Fostering is entertaining, that’s for sure. I wonder every time I approach the cottage door, just what Abby has gotten into this time. On Wednesday, I couldn’t open the door, something was blocking it. I thought, “Oh my lord, what has she done now,” and squeezed my way in to discover that the door was blocked by sheet of drywall that had fallen out of the ceiling.

I’ve mentioned that we plan to renovate this cottage, right? Not only is it smelly and filthy, it was badly renovated by the previous owners who didn’t bother to attach the ceiling drywall with screws, but instead set the drywall on boards to ‘frame’ it in and hold it in place. Over the years, and likely accelerated by all the rain we’ve had this summer, the boards have slowly drooped and one finally gave way.

I’m sure it was pretty startling to have the ceiling fall in. Poor Abby. Although she didn’t seem worse for wear and the drywall did block the cabinets and half the cottage, so she didn’t get into anything that night. I like to imagine she was wiggling a drawer open or chewing at the fridge door when the drywall came crashing down and she learned a lesson.

Because I’ve fostered so many, despite this week of adventures, I know that fostering is always worth it. Someday Abby will find her person. She is such a smart, loving, forgiving, and funny girl; she will make the absolute best friend for some lucky soul. And while I don’t know as much about cat adopters (or rescues), I do know that Shadow is a charming girl who swirls around my legs purring whenever I visit and will forgo breakfast if I just sit with her a little longer and rub under her ears. She too will eventually find a home.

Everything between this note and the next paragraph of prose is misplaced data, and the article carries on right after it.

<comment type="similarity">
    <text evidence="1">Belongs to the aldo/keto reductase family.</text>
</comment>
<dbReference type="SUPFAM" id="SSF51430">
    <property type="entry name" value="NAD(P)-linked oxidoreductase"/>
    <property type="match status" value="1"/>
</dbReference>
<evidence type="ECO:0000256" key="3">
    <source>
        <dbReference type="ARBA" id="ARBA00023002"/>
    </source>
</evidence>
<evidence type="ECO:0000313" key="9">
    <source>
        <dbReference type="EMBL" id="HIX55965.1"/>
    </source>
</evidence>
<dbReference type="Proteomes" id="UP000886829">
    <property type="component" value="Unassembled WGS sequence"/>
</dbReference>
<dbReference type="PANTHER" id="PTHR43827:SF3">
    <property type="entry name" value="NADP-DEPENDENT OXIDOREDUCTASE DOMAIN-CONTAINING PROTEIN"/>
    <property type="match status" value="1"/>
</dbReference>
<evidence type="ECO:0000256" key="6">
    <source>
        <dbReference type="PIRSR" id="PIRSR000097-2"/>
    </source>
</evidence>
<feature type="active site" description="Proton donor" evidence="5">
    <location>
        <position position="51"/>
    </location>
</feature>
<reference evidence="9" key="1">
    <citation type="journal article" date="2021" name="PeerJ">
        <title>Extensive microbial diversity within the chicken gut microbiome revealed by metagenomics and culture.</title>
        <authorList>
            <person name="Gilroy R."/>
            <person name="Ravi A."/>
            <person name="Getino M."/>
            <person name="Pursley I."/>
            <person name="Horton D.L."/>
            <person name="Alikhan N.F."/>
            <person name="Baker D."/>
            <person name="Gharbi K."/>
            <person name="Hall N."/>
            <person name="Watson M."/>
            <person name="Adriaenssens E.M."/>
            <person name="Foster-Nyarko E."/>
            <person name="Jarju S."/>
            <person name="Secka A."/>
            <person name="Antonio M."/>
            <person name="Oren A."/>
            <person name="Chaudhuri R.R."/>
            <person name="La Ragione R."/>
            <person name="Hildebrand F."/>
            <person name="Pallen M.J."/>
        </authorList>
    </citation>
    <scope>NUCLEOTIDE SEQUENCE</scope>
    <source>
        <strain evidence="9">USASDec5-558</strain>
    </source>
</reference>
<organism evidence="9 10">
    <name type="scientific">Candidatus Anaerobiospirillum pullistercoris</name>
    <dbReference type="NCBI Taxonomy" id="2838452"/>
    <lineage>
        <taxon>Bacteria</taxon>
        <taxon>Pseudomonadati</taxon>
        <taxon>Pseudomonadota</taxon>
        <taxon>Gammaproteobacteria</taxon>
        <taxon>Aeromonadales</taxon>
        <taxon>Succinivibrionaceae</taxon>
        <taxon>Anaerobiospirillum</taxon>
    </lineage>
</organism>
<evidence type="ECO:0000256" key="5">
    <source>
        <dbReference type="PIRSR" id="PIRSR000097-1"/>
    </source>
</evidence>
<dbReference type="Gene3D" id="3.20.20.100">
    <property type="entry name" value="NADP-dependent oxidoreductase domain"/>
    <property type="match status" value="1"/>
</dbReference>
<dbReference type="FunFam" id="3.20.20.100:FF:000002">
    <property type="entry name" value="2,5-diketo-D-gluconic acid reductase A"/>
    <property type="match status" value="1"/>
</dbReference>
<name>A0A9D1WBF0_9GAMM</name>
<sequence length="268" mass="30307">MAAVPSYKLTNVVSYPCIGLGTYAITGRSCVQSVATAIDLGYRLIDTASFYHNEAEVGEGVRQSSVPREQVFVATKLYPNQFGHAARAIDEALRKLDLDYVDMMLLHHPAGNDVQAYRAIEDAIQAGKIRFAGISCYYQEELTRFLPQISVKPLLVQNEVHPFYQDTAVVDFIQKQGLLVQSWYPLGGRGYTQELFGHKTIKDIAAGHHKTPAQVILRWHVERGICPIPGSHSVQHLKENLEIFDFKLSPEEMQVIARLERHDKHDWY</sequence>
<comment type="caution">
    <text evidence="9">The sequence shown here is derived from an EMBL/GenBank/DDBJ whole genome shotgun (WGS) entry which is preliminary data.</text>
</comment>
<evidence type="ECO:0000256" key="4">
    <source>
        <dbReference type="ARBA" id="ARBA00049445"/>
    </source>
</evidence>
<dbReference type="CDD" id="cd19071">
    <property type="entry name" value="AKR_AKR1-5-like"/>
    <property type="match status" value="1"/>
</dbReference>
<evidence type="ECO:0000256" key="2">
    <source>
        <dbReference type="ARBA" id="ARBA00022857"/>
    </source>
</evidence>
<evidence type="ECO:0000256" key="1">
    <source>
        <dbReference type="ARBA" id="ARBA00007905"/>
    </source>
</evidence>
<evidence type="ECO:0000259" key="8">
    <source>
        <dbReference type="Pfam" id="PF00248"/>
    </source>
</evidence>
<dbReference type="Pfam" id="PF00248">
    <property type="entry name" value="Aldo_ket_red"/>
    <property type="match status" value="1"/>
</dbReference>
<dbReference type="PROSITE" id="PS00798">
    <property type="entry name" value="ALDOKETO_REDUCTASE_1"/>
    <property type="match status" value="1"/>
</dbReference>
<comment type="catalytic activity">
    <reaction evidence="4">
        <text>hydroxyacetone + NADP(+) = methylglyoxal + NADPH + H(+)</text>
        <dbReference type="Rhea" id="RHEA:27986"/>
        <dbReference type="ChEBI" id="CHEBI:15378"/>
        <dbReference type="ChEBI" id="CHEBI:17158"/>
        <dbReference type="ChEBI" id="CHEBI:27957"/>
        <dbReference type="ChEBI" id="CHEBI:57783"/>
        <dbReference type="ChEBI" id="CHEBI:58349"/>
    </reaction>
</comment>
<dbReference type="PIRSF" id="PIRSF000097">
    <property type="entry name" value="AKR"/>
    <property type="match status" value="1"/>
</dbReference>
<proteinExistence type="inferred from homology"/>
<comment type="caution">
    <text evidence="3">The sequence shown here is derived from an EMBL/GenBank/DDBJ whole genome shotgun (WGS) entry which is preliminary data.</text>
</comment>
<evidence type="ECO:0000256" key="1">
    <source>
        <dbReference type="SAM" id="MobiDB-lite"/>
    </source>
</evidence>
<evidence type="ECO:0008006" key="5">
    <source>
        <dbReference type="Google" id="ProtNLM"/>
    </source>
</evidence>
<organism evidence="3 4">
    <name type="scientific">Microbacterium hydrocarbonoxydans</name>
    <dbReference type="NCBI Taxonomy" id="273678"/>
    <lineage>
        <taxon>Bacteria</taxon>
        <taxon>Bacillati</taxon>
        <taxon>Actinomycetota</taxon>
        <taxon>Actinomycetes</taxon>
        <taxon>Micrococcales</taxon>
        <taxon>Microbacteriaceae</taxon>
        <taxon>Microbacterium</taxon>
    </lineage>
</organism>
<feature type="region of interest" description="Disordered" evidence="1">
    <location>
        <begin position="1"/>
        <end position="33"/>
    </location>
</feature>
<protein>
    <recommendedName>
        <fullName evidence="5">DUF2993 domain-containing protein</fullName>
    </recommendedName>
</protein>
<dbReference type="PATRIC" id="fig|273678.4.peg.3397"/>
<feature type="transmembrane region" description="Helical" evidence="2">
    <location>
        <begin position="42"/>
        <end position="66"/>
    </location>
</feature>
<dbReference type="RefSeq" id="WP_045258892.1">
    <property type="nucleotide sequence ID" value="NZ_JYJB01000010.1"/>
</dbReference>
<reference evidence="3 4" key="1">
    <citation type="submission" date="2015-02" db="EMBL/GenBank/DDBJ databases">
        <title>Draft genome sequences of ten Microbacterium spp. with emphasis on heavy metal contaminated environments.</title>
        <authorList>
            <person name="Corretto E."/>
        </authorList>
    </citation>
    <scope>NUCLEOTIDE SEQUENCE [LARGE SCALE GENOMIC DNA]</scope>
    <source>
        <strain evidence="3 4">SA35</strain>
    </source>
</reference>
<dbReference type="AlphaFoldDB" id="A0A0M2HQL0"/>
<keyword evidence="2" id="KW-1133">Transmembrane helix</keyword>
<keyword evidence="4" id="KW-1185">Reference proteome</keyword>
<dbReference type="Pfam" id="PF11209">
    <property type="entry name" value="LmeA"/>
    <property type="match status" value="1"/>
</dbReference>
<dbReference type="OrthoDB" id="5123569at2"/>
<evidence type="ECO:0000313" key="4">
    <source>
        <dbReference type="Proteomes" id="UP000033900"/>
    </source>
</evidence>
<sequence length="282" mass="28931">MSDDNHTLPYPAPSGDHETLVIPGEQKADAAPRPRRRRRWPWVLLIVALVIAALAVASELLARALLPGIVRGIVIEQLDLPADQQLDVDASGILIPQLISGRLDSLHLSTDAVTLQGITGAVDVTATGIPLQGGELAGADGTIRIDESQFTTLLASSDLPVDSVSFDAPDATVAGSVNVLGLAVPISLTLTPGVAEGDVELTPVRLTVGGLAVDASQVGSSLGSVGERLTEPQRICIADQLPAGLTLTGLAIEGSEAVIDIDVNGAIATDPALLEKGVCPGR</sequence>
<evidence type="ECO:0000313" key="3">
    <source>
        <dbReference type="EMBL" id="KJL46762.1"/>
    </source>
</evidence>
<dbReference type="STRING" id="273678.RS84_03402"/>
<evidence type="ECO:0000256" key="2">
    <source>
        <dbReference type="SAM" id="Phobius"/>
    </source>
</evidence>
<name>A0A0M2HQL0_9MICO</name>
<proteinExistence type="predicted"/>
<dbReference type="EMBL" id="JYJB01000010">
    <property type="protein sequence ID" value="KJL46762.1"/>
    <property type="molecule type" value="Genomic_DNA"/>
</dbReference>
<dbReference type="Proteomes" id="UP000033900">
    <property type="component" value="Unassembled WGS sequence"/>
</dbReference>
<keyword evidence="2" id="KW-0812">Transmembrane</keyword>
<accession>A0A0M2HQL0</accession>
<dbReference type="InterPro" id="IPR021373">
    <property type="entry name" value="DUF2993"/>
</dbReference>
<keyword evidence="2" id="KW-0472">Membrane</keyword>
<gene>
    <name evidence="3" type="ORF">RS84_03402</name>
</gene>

As for my marriage? I haven’t told Nick that there’s a chance I might have to drive a transport of Husky’s next week if we find rescue for them, or admitted the price of the mega-crate (it came out of my writing money anyway). But I have a feeling that if I did, he’d just shake his head and sigh, before offering to ride shotgun on the transport and asking how much Abby gets to eat so he can take care of her in my absence, before heading off to assemble the new crate.

I’m a lucky woman.

I do know that.

(Abby and Shadow are both available for adoption through the Humane Society of Shenandoah County. Click here to learn more.)

Until Each One Has a Home,


For information on me, my writing, and books, visit